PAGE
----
Less than 50 days separated Liverpool‘s turgid performance in a 3-1 defeat at Old Trafford and Saturday’s comprehensive 3-1 victory at Stamford Bridge.
Seven players started both matches, but the difference in performance, mentality and attitude was night and day.
The role and display of Roberto Firmino perhaps outlines the difference most appropriately. Under Rodgers, at Old Trafford, the Brazilian was used in a right-midfield role that looked more like a right wing-back for long periods of the game.
Fellow striker Danny Ings was tasked with the same role on the left side as Rodgers refused to attack a poor Man United defence and set up his side for one of the most negative displays a Liverpool side has produced in years.
Rodgers, perhaps buoyed by having taken a point at the Emirates by playing in a containing manner, lost many supporters with the attempts at surviving rather than attacking the Reds’ rivals.
Saturday saw Firmino start in the number 9 role – a role he played at times last season and for Brazil at the Copa America in the summer (ignore the buffoon Trevor Francis on BT’s commentary). It was his second start in four days after returning from injury. Again Klopp used him in the centre, where he’s at his best.
It’s no surprise that Firmino looks an entirely different player under a manager who understands his game and has belief in the player, rather than a manager who had been sidetracked by the politics of committee signings vs. players he wanted.
Firmino was a player identified by the committee, much like Mamadou Sakho. The Frenchman has been Liverpool‘s best performer across Klopp’s three league games in charge and again outlined how Rodgers was to shun him with his performance against Chelsea.
That raking ball to Christian Benteke’s head for the knockdown to assist Coutinho’s second goal was fantastic.
Alberto Moreno was another who was marginalised under Rodgers, starting games as a full-back for the first time this season only once Klopp arrived.
The Spaniard received criticism for failing to track Ramires’ run for the opening goal, but the rest of his performance is then overlooked. Blaming Moreno there also fails to recognise just how bad James Milner was in the buildup with yet another terrible lunging challenge that got nowhere near the ball and then failing to track the full-back.
Of course, Moreno is partially culpable, but he cannot be solely to blame and his performance for the 85 minutes thereafter should be commended.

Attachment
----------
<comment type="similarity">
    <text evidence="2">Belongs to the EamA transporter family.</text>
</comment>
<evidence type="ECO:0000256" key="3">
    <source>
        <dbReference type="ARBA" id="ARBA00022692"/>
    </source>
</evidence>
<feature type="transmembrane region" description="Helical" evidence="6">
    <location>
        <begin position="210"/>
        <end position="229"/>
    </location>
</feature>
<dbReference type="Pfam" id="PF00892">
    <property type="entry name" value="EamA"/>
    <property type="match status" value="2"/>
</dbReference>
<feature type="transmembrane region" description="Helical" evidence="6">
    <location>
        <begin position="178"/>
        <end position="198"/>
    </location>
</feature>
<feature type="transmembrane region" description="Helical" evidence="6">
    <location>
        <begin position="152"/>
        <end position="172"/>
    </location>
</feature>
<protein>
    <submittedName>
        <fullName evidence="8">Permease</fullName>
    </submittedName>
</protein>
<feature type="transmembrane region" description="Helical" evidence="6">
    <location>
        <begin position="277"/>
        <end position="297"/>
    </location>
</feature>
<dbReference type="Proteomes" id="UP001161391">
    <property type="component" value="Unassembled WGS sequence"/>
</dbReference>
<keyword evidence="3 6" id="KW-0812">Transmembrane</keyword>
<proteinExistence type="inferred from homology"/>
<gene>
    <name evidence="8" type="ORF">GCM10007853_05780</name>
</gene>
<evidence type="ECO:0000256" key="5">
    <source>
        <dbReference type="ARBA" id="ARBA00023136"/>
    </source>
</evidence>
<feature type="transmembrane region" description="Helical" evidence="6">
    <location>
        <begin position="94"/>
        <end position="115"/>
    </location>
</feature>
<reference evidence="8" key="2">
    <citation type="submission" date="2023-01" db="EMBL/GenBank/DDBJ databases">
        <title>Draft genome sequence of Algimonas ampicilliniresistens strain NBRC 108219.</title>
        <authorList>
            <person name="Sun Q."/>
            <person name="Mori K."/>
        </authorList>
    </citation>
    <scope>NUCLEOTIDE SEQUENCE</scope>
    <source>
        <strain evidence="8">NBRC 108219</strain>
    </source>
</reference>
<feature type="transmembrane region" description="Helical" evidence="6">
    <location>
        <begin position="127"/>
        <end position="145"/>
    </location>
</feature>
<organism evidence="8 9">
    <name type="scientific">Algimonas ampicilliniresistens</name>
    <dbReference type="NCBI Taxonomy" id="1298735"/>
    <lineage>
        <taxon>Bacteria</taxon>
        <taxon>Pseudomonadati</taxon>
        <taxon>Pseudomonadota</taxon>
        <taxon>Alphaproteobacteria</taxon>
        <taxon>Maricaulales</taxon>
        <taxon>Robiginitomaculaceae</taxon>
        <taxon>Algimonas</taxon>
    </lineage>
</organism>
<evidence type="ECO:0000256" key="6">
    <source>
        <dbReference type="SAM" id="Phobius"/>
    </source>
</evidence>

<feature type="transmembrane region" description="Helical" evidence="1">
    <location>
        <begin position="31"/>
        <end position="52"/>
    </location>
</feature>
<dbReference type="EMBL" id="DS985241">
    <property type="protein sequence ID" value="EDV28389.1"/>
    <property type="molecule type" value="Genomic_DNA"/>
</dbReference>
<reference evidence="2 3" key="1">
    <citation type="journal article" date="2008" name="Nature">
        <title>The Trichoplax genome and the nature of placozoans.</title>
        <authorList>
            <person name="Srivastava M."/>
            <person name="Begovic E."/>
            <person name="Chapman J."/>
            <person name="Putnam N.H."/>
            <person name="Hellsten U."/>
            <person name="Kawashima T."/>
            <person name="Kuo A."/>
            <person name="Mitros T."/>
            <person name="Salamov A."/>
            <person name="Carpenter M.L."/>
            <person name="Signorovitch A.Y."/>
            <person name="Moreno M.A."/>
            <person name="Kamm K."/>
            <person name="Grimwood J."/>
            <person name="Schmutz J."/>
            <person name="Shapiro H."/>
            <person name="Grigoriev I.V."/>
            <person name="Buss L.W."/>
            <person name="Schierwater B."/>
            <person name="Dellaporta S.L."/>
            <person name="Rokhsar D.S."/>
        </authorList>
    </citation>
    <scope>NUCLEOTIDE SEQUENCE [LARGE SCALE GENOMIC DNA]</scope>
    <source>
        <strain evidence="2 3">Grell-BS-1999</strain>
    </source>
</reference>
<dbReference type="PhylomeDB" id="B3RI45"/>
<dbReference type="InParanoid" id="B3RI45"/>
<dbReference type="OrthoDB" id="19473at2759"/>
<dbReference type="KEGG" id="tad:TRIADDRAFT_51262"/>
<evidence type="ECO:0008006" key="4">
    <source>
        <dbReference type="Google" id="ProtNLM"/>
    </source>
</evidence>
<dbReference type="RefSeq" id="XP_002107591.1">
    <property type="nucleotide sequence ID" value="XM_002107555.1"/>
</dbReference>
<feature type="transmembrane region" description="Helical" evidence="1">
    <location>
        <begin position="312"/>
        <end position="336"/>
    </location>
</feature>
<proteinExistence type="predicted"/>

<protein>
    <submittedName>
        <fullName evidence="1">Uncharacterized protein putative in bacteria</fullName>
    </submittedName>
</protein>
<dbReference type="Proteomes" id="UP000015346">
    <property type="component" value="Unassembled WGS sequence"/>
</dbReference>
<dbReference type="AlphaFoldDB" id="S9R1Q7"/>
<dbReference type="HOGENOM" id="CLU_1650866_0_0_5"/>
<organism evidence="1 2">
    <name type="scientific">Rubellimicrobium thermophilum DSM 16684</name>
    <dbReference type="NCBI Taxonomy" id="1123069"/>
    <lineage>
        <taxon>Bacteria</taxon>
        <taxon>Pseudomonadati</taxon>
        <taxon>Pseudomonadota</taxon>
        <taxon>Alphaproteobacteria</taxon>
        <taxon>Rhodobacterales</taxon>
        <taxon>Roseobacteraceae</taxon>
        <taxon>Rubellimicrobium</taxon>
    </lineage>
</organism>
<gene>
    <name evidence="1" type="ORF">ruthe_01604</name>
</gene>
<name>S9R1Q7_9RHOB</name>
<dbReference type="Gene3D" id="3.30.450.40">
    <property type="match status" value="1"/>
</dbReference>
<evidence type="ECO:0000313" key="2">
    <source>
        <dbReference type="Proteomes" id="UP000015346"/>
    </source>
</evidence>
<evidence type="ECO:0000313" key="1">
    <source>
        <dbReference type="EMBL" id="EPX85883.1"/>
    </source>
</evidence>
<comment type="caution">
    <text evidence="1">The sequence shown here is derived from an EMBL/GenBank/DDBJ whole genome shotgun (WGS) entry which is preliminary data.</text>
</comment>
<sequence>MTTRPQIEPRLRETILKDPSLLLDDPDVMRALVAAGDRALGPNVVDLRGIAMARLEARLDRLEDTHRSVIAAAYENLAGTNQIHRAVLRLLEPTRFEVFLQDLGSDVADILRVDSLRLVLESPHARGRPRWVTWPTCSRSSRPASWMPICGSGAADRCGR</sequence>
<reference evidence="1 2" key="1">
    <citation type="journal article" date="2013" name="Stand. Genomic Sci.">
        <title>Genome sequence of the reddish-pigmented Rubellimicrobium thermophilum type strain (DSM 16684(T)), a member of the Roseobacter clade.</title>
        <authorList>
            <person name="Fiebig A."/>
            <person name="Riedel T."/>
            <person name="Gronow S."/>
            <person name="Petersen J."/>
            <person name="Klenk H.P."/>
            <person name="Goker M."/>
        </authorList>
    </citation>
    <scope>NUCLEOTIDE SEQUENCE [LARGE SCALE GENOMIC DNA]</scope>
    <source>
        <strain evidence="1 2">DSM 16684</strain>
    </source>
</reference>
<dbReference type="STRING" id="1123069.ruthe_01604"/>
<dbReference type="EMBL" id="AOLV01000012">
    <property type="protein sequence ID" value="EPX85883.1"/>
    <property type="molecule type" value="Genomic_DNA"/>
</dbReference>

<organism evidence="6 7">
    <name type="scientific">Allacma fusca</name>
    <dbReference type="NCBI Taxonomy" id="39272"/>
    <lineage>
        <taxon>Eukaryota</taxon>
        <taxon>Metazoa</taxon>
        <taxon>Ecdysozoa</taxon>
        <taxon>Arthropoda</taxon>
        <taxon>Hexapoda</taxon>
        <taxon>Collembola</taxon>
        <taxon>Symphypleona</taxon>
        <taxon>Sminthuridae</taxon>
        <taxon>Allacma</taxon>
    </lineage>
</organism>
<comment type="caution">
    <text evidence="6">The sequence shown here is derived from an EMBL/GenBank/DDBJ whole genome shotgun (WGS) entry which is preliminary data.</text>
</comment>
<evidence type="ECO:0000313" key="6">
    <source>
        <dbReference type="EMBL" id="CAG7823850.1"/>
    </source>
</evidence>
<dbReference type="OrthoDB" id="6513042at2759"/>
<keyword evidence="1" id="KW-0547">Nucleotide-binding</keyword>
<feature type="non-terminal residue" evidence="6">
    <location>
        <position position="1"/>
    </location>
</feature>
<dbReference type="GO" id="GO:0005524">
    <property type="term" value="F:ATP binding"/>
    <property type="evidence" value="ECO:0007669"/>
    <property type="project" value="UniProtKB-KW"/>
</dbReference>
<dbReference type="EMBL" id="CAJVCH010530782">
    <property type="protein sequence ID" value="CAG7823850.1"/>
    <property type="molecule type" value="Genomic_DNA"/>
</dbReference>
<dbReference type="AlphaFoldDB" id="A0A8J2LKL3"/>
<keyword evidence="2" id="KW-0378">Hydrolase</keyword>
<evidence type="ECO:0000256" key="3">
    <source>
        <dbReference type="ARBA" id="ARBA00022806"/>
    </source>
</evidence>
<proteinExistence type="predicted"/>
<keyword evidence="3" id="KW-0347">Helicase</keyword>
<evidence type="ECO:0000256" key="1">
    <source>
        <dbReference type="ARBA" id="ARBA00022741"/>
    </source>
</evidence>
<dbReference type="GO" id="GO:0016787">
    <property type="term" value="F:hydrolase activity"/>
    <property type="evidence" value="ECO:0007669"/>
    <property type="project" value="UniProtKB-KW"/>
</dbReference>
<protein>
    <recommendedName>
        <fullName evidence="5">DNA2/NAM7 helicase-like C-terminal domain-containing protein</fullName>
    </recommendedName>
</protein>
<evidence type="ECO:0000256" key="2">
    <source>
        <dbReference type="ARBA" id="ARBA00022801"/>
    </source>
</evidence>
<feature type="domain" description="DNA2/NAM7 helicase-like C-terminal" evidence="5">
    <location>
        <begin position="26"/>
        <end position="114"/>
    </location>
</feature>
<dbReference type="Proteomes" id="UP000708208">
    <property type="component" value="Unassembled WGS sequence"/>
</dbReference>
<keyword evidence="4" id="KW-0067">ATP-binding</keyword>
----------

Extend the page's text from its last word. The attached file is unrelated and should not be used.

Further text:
While Moreno receives criticism from lazy pundits, it’s worth noting he has a higher pass completion than Nathaniel Clyne (78% vs 82%), has created more chances (17 vs. 6) and the same amount of defensive errors in the league this season (one each).
That’s no criticism of Clyne, it’s just pointing out the skewed opinion of Moreno.
Dejan Lovren, who Rodgers signed to replace Sakho, started the defeat Old Trafford. His role at Stamford Bridge was as a substitute in injury time as Klopp trolled Chelsea – Lovren’s first appearance under Klopp in the Premier League. The boss knows.
Under Klopp, even Lucas is tasked with playing higher up the pitch – popping up to win a header inside the box in the second half at Chelsea. The whole midfield press higher up the pitch and as a result the opposition aren’t so easily attacking Liverpool‘s defence, which made the back four look so vulnerable under Rodgers.
Klopp made attacking adjustments, bringing on Benteke for the disappointing Milner, and later Jordon Ibe in a straight swap for Firmino – also putting his faith in Lucas and not subbing him after he walked the tightrope of a second yellow card.
Such bravery and positivity was gone under Rodgers.
This is a new Liverpool, one where the manager says after 3-1 at the current league champions (yes, hard to remember that about Chelsea), that his side “can do much better, much much better. We must do better.”
The negative tactics and mindset of the early weeks of this season are long behind us and Klopp has got the fans and players believing in him.
More than anything, Klopp has changed the mentality and approach. As he has insisted since he took over, these aren’t bad players, they just need to be deployed correctly and given the belief again.
A week after telling the players they must respond better to conceding a goal, his side conceded first then went on to win the game for the first time since December 2014 (away to Leicester City).
Negative tactics, ridiculous post-match claims of outstanding performances and political team selections seem a long time ago now.
And Klopp’s only been in charge 24 days.